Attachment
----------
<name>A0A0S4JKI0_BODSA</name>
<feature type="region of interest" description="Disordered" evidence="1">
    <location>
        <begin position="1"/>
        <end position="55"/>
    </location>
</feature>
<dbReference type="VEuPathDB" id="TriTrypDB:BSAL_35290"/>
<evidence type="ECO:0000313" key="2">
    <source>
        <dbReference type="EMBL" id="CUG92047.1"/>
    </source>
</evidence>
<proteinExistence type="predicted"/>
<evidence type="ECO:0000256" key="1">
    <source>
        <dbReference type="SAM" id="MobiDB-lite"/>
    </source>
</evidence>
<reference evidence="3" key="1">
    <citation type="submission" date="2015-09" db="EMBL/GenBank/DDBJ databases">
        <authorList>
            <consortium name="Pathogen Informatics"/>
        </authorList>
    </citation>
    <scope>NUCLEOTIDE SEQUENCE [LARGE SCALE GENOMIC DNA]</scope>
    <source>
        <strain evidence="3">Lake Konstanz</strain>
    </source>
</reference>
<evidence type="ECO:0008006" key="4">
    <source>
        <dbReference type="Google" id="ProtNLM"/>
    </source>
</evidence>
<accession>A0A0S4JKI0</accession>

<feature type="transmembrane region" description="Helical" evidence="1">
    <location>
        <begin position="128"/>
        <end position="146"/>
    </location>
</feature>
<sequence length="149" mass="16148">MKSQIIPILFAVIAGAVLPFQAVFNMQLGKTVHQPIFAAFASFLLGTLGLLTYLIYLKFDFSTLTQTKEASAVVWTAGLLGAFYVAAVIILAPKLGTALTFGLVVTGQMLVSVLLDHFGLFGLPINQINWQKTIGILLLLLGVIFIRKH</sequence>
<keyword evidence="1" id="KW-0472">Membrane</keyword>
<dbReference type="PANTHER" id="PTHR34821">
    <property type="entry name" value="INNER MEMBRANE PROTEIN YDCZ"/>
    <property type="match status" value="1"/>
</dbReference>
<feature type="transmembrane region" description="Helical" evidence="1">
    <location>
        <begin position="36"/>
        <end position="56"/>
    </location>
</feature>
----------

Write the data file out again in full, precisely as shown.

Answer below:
<name>A0A0S4JKI0_BODSA</name>
<feature type="region of interest" description="Disordered" evidence="1">
    <location>
        <begin position="1"/>
        <end position="55"/>
    </location>
</feature>
<dbReference type="VEuPathDB" id="TriTrypDB:BSAL_35290"/>
<evidence type="ECO:0000313" key="2">
    <source>
        <dbReference type="EMBL" id="CUG92047.1"/>
    </source>
</evidence>
<proteinExistence type="predicted"/>
<evidence type="ECO:0000256" key="1">
    <source>
        <dbReference type="SAM" id="MobiDB-lite"/>
    </source>
</evidence>
<reference evidence="3" key="1">
    <citation type="submission" date="2015-09" db="EMBL/GenBank/DDBJ databases">
        <authorList>
            <consortium name="Pathogen Informatics"/>
        </authorList>
    </citation>
    <scope>NUCLEOTIDE SEQUENCE [LARGE SCALE GENOMIC DNA]</scope>
    <source>
        <strain evidence="3">Lake Konstanz</strain>
    </source>
</reference>
<evidence type="ECO:0008006" key="4">
    <source>
        <dbReference type="Google" id="ProtNLM"/>
    </source>
</evidence>
<accession>A0A0S4JKI0</accession>

<feature type="transmembrane region" description="Helical" evidence="1">
    <location>
        <begin position="128"/>
        <end position="146"/>
    </location>
</feature>
<sequence length="149" mass="16148">MKSQIIPILFAVIAGAVLPFQAVFNMQLGKTVHQPIFAAFASFLLGTLGLLTYLIYLKFDFSTLTQTKEASAVVWTAGLLGAFYVAAVIILAPKLGTALTFGLVVTGQMLVSVLLDHFGLFGLPINQINWQKTIGILLLLLGVIFIRKH</sequence>
<keyword evidence="1" id="KW-0472">Membrane</keyword>
<dbReference type="PANTHER" id="PTHR34821">
    <property type="entry name" value="INNER MEMBRANE PROTEIN YDCZ"/>
    <property type="match status" value="1"/>
</dbReference>
<feature type="transmembrane region" description="Helical" evidence="1">
    <location>
        <begin position="36"/>
        <end position="56"/>
    </location>
</feature>